One of the few women in the male-dominated barbecue industry is Amy Mills of 17th Street Barbecue, which has a couple of locations in Southern Illinois. Mills makes every employee sign a document drafted by her lawyer: “Sexual Harassment and a Hostile Work Environment.” “A lot of people in the barbecue industry are from a different generation, where bad behavior was acceptable. We are breaking that mold,” Mills says. She regularly posts stories that relate to industry problems on the restaurants’ social media and in the hallways. More important, she now makes a point of talking about them in pre-shift meetings. “You talk and talk and get in people’s heads.”

Sherry Vallaneuva, who runs six restaurants, including the Lark, Lucky Penny, and Les Marchands in Santa Barbara, Calif., has instituted a harassment training program that her managers take every year. Vallaneuva used to work at Twist Worldwide, researching trends for companies such as Target; now she’s responsible for almost 300 employees. “Those trainings are expensive, and they cut into the already thin margins you have as a restaurant operator. But this is not sex, drugs, and rock and roll. We’re the hospitality equivalent of a PG 13 movie.” Because there’s such a dramatic labor shortage in restaurants, Vallaneuva sees some places putting up with more bad behavior than they should. Once she gets a report, she moves fast to eliminate a problem employee. “I’m a believer in that “one bad apple” cliché. I’d rather do the job myself then keep that violating the rules. I’m fine to go in and work the line.”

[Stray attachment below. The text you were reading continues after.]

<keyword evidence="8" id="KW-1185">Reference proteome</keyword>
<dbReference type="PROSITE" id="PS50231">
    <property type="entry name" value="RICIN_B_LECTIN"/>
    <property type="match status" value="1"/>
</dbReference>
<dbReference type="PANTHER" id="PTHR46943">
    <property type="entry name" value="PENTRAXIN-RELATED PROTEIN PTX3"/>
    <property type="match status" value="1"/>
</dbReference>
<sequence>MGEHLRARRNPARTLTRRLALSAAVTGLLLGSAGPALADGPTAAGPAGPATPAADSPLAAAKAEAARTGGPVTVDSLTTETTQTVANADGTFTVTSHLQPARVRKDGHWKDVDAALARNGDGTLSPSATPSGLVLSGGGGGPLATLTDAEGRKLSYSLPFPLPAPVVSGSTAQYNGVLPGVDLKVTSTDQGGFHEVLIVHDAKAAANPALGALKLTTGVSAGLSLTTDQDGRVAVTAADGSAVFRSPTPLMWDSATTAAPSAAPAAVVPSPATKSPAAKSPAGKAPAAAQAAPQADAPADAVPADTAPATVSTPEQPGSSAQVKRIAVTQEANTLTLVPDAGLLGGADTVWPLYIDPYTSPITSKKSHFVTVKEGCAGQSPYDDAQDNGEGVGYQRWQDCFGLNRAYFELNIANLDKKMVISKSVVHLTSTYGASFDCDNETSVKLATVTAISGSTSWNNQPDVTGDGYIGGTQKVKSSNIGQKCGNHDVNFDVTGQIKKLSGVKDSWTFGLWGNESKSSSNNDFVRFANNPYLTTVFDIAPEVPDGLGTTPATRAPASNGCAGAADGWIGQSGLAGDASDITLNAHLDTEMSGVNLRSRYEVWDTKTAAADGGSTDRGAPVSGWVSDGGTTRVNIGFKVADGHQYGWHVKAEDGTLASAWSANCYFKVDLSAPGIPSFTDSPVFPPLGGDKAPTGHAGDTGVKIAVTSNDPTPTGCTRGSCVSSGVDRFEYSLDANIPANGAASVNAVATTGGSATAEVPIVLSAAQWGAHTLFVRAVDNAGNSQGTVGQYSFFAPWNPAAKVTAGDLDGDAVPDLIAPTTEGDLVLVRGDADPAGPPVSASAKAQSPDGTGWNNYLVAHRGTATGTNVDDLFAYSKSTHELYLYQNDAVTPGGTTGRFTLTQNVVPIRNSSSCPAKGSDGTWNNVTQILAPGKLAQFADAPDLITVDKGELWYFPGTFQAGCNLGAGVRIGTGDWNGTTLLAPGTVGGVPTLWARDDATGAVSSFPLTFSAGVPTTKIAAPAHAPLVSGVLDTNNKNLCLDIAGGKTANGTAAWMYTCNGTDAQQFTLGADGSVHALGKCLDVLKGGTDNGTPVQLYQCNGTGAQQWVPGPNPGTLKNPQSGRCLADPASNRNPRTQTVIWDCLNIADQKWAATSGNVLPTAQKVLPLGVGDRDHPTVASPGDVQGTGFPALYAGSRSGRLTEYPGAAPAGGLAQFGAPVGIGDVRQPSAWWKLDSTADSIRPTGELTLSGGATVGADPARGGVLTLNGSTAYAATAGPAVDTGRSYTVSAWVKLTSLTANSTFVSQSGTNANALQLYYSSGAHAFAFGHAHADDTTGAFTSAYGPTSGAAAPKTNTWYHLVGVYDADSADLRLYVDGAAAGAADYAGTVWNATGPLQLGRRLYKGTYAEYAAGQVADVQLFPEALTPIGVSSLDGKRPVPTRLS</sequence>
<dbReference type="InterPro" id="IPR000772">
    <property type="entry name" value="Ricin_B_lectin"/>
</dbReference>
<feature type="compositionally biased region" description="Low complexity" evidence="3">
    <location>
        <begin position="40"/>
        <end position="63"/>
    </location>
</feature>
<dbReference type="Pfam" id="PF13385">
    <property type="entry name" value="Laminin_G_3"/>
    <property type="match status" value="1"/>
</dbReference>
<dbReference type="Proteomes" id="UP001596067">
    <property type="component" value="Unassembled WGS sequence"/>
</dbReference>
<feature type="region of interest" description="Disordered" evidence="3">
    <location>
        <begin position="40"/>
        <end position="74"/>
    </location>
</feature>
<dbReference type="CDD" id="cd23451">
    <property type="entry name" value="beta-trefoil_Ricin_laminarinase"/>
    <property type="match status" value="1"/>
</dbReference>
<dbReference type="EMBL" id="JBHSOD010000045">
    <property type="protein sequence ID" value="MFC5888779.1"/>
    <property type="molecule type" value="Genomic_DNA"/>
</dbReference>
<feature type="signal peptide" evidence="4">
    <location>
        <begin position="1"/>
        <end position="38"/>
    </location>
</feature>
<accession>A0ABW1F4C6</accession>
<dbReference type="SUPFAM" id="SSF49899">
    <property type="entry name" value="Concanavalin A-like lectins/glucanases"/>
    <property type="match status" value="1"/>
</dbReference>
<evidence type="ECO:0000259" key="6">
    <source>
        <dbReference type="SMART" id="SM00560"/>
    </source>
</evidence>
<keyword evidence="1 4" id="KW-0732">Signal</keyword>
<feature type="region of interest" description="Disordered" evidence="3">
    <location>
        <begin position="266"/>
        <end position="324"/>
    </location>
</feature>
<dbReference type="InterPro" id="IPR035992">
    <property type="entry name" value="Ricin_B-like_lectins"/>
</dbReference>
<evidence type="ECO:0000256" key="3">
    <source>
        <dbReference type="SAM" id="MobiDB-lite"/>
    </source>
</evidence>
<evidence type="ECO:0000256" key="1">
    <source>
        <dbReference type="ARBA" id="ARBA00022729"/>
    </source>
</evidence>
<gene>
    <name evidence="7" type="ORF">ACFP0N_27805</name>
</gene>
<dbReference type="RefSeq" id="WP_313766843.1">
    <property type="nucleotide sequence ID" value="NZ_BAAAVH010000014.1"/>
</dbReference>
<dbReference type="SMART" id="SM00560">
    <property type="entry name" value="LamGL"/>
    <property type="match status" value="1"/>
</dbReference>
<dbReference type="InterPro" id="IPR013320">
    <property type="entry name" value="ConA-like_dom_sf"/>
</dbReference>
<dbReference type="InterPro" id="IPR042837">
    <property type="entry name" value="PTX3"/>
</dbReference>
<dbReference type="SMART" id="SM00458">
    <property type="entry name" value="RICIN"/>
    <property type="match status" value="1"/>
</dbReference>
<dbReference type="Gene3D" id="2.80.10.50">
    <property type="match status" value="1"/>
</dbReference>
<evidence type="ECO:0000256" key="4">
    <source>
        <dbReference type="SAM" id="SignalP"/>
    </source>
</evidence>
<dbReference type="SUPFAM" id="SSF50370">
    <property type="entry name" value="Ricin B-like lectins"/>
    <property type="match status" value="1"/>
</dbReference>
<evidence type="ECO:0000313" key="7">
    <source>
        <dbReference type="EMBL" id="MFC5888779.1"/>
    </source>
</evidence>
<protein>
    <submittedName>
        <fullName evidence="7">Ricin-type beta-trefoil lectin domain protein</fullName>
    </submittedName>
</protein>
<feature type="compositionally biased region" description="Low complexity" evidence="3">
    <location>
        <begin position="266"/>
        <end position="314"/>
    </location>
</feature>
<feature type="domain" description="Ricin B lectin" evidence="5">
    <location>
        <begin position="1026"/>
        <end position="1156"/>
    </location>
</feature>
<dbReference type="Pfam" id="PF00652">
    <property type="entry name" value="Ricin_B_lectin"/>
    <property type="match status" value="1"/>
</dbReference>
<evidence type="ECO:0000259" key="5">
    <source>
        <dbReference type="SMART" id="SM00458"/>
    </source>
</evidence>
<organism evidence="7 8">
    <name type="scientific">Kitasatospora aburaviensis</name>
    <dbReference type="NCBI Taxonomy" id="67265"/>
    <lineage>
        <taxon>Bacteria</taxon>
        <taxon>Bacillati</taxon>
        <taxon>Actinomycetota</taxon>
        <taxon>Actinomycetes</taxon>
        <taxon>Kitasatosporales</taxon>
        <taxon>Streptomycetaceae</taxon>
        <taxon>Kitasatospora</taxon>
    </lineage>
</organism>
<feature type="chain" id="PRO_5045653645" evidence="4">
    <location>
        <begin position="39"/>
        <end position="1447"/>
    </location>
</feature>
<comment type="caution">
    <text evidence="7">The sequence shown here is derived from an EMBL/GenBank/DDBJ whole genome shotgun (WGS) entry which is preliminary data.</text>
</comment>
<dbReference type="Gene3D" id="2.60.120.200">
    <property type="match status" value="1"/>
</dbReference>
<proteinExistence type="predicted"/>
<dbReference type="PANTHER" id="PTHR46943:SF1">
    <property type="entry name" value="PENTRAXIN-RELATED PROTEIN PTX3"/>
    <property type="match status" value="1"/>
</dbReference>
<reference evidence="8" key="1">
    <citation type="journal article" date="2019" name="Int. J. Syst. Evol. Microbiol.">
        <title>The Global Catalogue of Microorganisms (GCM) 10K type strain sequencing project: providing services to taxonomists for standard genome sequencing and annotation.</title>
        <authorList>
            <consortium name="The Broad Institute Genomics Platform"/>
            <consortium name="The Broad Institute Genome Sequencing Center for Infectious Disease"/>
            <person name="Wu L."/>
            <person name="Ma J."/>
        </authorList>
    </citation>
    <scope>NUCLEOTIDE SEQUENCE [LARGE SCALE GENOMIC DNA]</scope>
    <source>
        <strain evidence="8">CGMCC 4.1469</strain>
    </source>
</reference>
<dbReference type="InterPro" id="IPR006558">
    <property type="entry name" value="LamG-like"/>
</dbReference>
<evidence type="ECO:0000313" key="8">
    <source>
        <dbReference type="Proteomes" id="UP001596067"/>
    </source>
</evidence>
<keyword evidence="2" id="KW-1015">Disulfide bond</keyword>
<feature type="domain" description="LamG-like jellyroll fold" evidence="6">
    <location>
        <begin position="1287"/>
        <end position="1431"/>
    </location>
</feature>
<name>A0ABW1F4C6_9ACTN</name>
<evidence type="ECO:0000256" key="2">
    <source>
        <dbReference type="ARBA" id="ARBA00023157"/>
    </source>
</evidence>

Change the Message

Bobby Stuckey, owner and wine director of Colorado’s renowned Frasca Food and Wine and Tavernetta, believes that even just changing the messaging can help fight the problem of abuse in restaurants. He’s intent on getting rid of the glamorized, hard-partying chef credo. (That’s been celebrated since before Anthony Bourdain’s Kitchen Confidential came out in 2000. Late in February, Chefs, Drugs and Rock & Roll (HarperCollins, 2018) by Andrew Friedman—no relation to Ken—will be released. It will highlight the origin of American cooking culture in the 1970s and ’80s.)

On a more concrete level, Stuckey credits a human resources manager he hired as a non-biased person to oversee problems. The company now executes confidential surveys among the staff—not a common restaurant practice. It’s not cheap; Stuckey says the manager makes close to a six figure salary. “But it’s so much better and more healthy now that our staff knows they have a voice.”